Monday, March 30, 2015

compare and despair

I read this post of “42 lessons life taught me”. I read the post because they said it was written by a woman who is now 90 and they posted a photo of fashion icon Iris ApfelI by the post. It looked like iris wrote it and I indeed read it because I wanted to hear what an older woman had to say about life, her image already said a lot, and I loved the way she looked. I have mixed feeling about pop advice and internet shares. I am super cautious with the internet as facts really get thrown around out there.
The 42 tips were standard fare, wise enough, mostly great slogans, nothing new. It is fun to run a list like that as a tiny tune up, so bring us back on course in case we veered a bit. I quote my self on veering “They say that rockets veer fro their course 90% of the time, but they keep correcting. The course is there to guide. Keep coming back to it. We will always veer, but if you have a course to keep coming back to, you will get to your destination.”

Anyway I googled the list because I wanted to write about one of the slogans and I found out that the author is not Iris Apfel and she in not 90. The author is Regina Brett, 56 years old. And a Pulitzer Prize finalist, according to one source. That may be true. I did not feel like doing more research. I am not that interested. The words, as I mentioned were, wise and standard. She seems lovely. You can read her here:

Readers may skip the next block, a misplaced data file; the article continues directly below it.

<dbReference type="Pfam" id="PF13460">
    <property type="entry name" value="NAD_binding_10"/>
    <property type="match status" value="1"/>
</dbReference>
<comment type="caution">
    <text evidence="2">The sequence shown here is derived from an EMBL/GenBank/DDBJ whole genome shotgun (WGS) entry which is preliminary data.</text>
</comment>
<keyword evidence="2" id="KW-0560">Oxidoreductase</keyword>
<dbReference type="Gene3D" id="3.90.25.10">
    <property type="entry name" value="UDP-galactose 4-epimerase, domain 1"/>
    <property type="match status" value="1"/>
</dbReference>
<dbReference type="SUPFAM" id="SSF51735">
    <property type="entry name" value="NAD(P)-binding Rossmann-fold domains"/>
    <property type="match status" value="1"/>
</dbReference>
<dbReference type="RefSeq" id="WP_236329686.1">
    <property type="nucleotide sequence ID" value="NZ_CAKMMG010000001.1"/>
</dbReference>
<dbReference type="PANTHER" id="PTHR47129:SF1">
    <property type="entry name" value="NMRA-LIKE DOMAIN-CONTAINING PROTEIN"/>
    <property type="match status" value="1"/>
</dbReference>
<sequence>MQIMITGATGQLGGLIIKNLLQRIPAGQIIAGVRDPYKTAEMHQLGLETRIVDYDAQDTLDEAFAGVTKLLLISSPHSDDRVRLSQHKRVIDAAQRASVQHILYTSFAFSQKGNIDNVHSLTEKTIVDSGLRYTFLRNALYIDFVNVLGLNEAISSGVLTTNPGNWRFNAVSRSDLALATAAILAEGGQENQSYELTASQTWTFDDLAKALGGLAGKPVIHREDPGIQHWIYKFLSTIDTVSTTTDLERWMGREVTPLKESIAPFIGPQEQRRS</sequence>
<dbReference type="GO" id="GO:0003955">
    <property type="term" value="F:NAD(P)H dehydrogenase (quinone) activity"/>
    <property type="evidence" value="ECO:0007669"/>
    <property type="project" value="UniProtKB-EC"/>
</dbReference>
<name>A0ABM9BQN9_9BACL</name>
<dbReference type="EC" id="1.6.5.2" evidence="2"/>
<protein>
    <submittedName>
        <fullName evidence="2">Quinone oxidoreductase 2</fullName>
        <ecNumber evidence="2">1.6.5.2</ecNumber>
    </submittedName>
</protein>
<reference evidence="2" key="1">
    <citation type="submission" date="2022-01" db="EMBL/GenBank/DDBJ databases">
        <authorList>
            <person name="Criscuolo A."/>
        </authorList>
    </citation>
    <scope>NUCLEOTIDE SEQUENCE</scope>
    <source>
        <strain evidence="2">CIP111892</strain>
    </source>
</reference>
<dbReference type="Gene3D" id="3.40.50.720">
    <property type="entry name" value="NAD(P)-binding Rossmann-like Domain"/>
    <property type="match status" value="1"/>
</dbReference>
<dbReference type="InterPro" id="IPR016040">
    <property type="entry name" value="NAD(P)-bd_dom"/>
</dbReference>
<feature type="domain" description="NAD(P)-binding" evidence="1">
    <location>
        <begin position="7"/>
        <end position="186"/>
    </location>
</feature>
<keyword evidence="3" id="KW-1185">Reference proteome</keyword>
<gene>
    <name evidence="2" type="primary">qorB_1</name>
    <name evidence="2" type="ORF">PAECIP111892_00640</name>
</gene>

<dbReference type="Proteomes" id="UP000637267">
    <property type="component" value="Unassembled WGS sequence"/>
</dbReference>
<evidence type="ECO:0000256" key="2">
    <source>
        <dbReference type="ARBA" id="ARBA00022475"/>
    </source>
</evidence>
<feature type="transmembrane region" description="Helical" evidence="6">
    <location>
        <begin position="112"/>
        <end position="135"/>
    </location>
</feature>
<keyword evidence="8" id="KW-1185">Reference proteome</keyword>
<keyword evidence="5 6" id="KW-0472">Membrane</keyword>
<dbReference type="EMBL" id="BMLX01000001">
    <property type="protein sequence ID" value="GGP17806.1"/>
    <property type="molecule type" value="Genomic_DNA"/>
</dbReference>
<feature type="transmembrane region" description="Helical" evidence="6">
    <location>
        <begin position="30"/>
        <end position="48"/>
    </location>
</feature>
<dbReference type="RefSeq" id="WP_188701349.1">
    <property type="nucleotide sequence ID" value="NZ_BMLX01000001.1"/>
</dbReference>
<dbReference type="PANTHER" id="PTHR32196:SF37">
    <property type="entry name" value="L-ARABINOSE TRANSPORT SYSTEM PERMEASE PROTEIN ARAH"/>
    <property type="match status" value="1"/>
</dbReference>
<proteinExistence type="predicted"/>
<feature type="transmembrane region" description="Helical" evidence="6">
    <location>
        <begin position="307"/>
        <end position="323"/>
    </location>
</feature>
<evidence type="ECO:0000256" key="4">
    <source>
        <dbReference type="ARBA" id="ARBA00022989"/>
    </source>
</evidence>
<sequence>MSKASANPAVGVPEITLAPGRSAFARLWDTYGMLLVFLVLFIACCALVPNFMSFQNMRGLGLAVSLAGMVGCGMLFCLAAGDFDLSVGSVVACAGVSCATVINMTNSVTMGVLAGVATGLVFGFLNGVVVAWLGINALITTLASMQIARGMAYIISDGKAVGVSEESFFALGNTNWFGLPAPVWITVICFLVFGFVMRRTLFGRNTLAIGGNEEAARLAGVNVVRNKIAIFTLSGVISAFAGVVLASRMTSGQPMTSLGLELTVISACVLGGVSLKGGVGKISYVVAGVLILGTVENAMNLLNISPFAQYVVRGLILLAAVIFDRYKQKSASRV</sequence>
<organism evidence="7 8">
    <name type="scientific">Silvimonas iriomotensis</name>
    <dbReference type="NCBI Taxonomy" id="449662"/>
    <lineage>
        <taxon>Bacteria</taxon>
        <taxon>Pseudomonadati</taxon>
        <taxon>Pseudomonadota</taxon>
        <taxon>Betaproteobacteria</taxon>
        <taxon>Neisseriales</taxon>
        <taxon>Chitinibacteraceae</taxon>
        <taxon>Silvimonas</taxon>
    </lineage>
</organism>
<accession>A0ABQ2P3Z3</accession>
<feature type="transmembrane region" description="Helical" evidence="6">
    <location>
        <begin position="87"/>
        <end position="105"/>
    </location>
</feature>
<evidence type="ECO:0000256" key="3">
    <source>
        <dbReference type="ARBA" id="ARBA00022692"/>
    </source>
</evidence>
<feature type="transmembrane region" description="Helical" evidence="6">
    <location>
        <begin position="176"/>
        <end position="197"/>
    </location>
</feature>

Anyway, the one slogan I really got something from was “Do not compare yourself to other people, you have no idea what their journey is about” I never hear it said that way. I did not even think that someone else might have a different aim, that their purpose might be different, in which case means that all of their experiences are weighed differently. The same experience can mean entirely different things to 2 different people, so there is no yardstick to measure anything by. You can’t compare apples and oranges, as they used to say in school, and which I did not understand at the time. Got it.

I do not go around comparing my life to anyone else’s anyway, but I am really digging the idea that each of us has our own purpose, unrelated, and we are all here together doing it. For some reason the whole world is illuminated for me by that concept. Everyone who has died too young or has lived in a way that seems tragic, they all had a purpose. Their journey was about something else. It takes away the self despair for some, but for me it takes away grief, sadness for others less fortunate. despair for those who have left me too soon or tragically. It does not take away compassion for the less fortunate but the sadness that may or may not belong. That makes so much sense to me right now. Perfection.

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